Geo-Joint: Lake Vostok

Lake Vostok

At a depth of over two miles, liquid Lake Vostok has sat unseen for perhaps 35 million years.

Geo-Joint: Volcano Surfing

Volcano surfing

A wooden sled sheathed with a metal bottom is the vehicle of choice. At the back end on the bottom, a one-use sheet of plastic is attached, and by leaning back and pulling on the rope attached to the front of the sled, you can reduce your contact point to nothing but this slick surface, achieving speeds of 50 to 60 mph!

Geo-Joint: Freshwater Sharks

Freshwater Sharks

Sharks have fairly salty interiors so they are at home in the ocean. Even the ones that dine on small fish prefer to keep to the ocean and avoid freshwater.

Geo-Joint: The Antikythera Mechanism

Antikythera Mechanism

In 1900, sponge divers off the Greek island of Antikythera found a strange clockwork-like mechanism made of bronze in the wreck of an ancient ship.

Geo-Joint: New Year’s Day

New Year's

There are scores of different New Years observations and celebrations around the world – this is but a very short list.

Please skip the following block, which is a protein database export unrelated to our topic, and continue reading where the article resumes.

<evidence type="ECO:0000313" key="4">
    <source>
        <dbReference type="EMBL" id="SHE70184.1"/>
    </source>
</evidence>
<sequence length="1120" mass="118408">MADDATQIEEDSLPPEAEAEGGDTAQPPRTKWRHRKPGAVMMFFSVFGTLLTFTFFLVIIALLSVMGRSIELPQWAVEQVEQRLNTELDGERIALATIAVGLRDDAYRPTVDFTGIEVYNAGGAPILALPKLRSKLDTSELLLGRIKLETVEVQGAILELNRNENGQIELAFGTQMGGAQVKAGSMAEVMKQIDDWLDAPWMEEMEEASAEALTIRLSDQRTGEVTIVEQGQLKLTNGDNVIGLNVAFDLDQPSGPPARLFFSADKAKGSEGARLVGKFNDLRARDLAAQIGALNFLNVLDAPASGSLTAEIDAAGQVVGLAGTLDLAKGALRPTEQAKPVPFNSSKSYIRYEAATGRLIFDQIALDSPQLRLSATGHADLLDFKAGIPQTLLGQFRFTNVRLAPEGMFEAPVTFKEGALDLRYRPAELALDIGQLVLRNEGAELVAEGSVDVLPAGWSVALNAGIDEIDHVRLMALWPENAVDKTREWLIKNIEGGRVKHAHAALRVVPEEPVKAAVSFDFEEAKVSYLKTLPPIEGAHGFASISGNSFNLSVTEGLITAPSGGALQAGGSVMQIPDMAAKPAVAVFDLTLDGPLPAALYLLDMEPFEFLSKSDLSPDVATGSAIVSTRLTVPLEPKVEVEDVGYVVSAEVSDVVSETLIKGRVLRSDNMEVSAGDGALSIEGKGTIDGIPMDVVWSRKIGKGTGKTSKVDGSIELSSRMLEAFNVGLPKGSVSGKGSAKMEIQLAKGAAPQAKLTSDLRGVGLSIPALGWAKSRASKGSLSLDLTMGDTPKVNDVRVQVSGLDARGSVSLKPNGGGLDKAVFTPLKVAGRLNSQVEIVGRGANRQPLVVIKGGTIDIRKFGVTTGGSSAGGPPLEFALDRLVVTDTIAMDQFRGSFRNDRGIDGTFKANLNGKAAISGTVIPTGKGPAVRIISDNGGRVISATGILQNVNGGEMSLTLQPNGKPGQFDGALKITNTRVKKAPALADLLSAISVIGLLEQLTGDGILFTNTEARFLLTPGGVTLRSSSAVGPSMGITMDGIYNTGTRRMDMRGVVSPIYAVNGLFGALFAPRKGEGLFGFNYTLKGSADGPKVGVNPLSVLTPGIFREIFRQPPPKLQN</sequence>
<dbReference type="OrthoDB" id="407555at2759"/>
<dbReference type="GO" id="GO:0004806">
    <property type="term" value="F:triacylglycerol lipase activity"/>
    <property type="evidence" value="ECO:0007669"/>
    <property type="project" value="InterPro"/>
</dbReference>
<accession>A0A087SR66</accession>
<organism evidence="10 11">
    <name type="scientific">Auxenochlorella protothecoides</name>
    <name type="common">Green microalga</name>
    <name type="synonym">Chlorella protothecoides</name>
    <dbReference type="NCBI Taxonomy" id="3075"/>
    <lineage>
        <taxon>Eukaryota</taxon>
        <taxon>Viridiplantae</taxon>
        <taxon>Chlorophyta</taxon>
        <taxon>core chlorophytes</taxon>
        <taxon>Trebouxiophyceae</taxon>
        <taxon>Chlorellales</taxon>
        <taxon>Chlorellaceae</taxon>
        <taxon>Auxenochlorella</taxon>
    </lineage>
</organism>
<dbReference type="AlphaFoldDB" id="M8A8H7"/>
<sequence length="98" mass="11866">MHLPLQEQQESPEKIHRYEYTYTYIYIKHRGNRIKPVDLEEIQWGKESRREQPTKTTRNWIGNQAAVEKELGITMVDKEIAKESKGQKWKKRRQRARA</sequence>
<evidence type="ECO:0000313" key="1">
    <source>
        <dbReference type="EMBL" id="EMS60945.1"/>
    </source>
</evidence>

Geo-Joint: The North Pole

North Pole

The North Pole may seem remote to us nowadays, but back before anyone had been there, it might as well have been on the moon.

Geo-Joint: Glacier National Park

Glacier National Park

Unlike the melting of the tundra in faraway Alaska, Glacier National Park is a highly visible and closer-to-home example that our world is changing rapidly.

Geo-Joint: A Trip to the Middle of Nowhere

A long time ago, Timbuktu was pretty far from anything else. It still is. Timbuktu is in Mali, Africa, and while there are scattered towns at some distance to the south, to the north is the vast emptiness of the Sahara Desert.

Geo-Joint: Deep-Sea Mining

Deep-Sea Mining

Deepsea drilling rigs poke holes in the sediment under the ocean to find oil and gas, but there is another trove of treasure that has long been known, and only recently targeted.

Geo-Joint: The Aral Sea

Aral Sea

The towns that once made their living from the sea have gone away, their fishing boats left high and dry, now miles from the shoreline.